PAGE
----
Sometimes it sits alone on a table at the U.S. Open or in the grip of a thirsty tennis fan. Often it is stacked, maybe in a pair, maybe in a precariously balanced tower.
Everywhere you look is the familiar clear cup of the Honey Deuce.
For a while, columns of Honey Deuce cups were all that Christine Dinisi saw when she opened her cupboard while looking for a water glass. “For a long time, until about a year or two years ago, they were my only cups in my apartment,” said Dinisi, 34, who estimated she had about 20 in her kitchen at one point.
The Honey Deuce, made of Grey Goose vodka, raspberry liqueur and lemonade, and garnished with honeydew melon in the shape of tennis balls, has been the signature cocktail of the U.S. Open since 2006. The drink is a draw all on its own, but the hard plastic cup, with the current year and names of previous U.S. Open winners printed on it, is a sought-after souvenir, helping some fans justify the cocktail’s $22 price.
Dinisi, a marketing services manager for a New York architecture and engineering firm, has been collecting the cups for years. She said the Honey Deuce was a motivating factor for her trips to Flushing Meadows Corona Park. “It may be one of the reasons to go to the U.S. Open,” she said.
Last year, more than 405,000 of the cocktails were sold at the Open. On the middle weekend of the tournament, some stands ran out of the collectible cups, instead delivering the Honey Deuce in a generic cup for the reduced price of $20.
On Monday, Trudy Potter, Susie McMullan and Debbie Morrison, all of Ridgefield, Conn., were leaving the Grandstand with eight cups stacked among them.
“We come here for this,” Potter said of the cups. “My kids love them,” McMullan said.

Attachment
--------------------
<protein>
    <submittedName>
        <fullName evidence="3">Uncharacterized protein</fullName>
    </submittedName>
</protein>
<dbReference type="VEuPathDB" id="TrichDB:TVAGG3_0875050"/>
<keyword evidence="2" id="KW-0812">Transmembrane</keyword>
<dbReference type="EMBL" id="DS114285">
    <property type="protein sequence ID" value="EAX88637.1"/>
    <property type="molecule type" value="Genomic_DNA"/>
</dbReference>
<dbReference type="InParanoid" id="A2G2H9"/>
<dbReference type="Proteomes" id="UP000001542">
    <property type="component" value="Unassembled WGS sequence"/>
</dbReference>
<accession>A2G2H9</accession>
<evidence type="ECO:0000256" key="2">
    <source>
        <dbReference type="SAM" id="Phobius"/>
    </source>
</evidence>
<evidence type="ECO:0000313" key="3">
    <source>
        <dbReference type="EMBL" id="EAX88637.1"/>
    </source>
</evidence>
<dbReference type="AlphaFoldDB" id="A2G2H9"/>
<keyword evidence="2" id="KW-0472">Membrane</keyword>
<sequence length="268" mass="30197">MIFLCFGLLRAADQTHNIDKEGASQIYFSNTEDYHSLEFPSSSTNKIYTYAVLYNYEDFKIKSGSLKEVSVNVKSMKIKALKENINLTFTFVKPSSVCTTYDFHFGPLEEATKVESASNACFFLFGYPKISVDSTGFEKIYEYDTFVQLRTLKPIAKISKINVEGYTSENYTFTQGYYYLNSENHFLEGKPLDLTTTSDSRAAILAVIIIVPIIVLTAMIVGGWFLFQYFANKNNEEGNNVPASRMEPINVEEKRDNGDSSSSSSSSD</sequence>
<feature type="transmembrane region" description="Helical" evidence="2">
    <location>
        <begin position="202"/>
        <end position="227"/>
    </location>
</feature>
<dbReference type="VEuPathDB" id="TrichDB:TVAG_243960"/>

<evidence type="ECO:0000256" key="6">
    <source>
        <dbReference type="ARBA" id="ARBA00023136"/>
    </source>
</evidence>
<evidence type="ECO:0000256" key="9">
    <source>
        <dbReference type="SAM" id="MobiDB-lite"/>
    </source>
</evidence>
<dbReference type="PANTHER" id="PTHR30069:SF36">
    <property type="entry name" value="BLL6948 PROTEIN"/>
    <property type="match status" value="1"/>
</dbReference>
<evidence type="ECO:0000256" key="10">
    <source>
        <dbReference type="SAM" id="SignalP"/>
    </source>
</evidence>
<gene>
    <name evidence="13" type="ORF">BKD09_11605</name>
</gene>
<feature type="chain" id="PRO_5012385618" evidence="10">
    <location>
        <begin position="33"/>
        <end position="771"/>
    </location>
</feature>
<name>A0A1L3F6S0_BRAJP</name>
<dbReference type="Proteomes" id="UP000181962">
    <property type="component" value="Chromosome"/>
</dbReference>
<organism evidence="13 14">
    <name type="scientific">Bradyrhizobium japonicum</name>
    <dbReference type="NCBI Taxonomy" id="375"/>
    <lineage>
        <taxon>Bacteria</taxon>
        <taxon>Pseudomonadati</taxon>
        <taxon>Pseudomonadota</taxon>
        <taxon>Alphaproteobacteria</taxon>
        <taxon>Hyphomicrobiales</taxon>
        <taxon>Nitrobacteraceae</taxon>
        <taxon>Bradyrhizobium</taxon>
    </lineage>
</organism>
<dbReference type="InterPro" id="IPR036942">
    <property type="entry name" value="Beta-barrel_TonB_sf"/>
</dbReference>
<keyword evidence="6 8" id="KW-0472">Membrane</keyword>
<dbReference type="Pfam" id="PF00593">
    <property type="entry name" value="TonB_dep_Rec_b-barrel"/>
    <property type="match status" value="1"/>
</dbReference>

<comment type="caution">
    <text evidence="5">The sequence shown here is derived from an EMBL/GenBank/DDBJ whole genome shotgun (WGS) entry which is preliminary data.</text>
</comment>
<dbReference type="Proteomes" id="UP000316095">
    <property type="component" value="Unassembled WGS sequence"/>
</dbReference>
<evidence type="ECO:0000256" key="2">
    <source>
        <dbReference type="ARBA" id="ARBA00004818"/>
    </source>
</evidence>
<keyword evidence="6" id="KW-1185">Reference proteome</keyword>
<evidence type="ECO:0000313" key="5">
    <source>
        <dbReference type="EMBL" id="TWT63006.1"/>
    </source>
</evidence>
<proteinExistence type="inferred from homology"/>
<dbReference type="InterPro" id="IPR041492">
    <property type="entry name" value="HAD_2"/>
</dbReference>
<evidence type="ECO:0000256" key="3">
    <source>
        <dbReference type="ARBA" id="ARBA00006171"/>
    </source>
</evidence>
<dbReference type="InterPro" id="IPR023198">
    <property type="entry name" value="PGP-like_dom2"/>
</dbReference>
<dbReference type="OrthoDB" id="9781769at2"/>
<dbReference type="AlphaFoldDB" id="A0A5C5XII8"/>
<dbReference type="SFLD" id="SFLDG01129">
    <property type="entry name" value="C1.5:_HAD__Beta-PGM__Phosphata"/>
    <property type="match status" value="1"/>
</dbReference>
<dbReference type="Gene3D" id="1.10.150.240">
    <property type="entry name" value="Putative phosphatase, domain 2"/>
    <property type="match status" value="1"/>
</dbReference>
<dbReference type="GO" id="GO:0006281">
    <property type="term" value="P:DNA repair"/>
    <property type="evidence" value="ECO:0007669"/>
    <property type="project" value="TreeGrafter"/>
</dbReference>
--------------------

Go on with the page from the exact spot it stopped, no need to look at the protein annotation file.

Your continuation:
The friends enjoy collecting the cups as mementos of their visits to the U.S. Open, with the listing of the victors’ names offering a record of the tournament over time. “The years go by, and we remember the winners,” Potter said.
But there’s a key, Morrison said, to keeping the cups in good condition year after year: “Hand-wash them,” she said. Otherwise, the cups may crack and fade.
Dinisi has had to jettison a fair number of cracked cups over the years. But she likes that the cup looks more like a water glass than a typical stadium souvenir, and its hard plastic structure makes it sturdier than most.
That was by design. Aleco Azqueta, the vice president for marketing at Grey Goose North America, said the acrylic cup was constructed so that bartenders could pour and serve the drinks as quickly as possible, and so that they would be safe for fans to carry around in a stadium.
“For many fans, the cups are central to their entire U.S. Open experience,” Azqueta wrote in an email. “The tournament is a stylish affair, and it often feels like the Honey Deuce is treated as a fashion accessory.”
Whether it’s making a chic statement at the seen-and-be-seen event that marks the unofficial end of summer or merely doing its job as a receptacle for a sweet, signature drink, the cup is ubiquitous at New York’s Grand Slam tournament.
For her part, Dinisi relies less on the Honey Deuce cup now than she once did — “I finally broke down and bought some real, actual water glasses,” she said — but she’ll still take home one or two this year. It wouldn’t be the Open without them.
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